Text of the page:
• Class Number 6804
  • Term Code 2950
  • Class Info
  • Unit Value 6 units
  • Topic Space Law'
  • Mode of Delivery In Person
    • Prof Steven Freeland
    • Prof Steven Freeland
  • Class Dates
  • Class Start Date 23/07/2019
  • Class End Date 06/09/2019
  • Census Date 02/08/2019
  • Last Date to Enrol 23/07/2019
SELT Survey Results

The content of this course may vary from year to year.  Please see Other Information below for details of any special courses currently on offer.

Learning Outcomes

Upon successful completion, students will have the knowledge and skills to:

  1. Synthesise and apply knowledge and ideas within the chosen special topic
  2. Review case law, legislation and scholarly writing as it pertains to the chosen special topic
  3. Incorporate social, comparative or interdisciplinary approaches into legal analysis of the special topic
  4. Research and synthesise legal materials and other relevant sources to present a cohesive argument that addresses a legal question arising from the special topic
  5. Make original and reflective contributions to debates on theoretical, policy and practical issues relating to the special topic

Additional Course Costs

This course is an intensive course taught at the ANU Acton Campus in Canberra. Students will need to cover costs associated with travel, accommodation, meals etc, if attending from out of state.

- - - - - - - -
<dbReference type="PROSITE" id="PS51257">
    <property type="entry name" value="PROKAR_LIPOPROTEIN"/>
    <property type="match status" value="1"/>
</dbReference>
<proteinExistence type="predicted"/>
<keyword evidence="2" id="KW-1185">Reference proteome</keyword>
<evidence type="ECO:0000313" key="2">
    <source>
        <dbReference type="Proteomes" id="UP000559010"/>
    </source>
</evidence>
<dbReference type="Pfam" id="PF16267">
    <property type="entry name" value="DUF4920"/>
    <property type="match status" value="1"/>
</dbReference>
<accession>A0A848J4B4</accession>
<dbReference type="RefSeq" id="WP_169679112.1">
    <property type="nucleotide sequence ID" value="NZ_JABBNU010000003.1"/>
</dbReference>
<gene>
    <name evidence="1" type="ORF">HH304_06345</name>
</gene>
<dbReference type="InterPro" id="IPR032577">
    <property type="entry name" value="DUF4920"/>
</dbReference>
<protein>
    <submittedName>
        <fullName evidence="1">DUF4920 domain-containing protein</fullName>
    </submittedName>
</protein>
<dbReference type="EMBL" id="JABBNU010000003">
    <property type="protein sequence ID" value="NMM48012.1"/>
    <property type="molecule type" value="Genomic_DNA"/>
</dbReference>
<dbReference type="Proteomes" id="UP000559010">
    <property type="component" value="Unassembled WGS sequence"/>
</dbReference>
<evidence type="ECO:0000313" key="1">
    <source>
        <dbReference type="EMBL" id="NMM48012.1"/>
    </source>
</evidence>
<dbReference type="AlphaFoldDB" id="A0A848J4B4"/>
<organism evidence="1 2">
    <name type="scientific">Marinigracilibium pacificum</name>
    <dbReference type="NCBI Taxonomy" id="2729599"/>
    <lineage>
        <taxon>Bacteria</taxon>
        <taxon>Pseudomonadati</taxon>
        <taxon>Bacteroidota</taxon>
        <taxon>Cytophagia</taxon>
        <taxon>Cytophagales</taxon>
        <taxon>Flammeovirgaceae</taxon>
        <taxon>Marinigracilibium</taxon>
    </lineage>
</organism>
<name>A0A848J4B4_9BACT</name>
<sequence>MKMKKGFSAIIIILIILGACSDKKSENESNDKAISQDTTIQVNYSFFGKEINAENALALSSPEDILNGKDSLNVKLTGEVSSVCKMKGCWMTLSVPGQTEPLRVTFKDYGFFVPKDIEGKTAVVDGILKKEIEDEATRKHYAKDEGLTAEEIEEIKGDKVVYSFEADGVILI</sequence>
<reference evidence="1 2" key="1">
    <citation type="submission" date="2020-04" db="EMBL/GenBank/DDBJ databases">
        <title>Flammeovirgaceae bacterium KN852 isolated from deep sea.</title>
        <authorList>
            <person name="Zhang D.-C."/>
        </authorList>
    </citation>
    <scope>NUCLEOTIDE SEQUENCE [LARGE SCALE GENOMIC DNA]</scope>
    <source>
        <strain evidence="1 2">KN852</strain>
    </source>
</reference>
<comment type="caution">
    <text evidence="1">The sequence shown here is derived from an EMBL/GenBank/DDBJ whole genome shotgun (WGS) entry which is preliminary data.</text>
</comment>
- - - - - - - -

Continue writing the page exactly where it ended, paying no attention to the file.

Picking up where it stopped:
Required Resources

The required readings consist of a series of source materials and book chapters/journal articles, that are available through the WATTLE course site.

Staff Feedback

Students will be given feedback in the following forms in this course:

  • written comments
  • verbal comments
  • feedback to whole class, groups, individuals, focus group etc

Student Feedback

ANU is committed to the demonstration of educational excellence and regularly seeks feedback from students. Students are encouraged to offer feedback directly to their Course Convener or through their College and Course representatives (if applicable). The feedback given in these surveys is anonymous and provides the Colleges, University Education Committee and Academic Board with opportunities to recognise excellent teaching, and opportunities for improvement. The Surveys and Evaluation website provides more information on student surveys at ANU and reports on the feedback provided on ANU courses.

Other Information

Please note the timings for the intensive teaching component of the course:

  • Day 1, Tuesday 23 July, 3pm - 7:30pm
  • Day 2, Wednesday 24 July, 9am - 6:30pm
  • Day 3, Thursday 25 July, 9am-6:30pm
  • Day 4, Friday 26 July, 9am-5pm.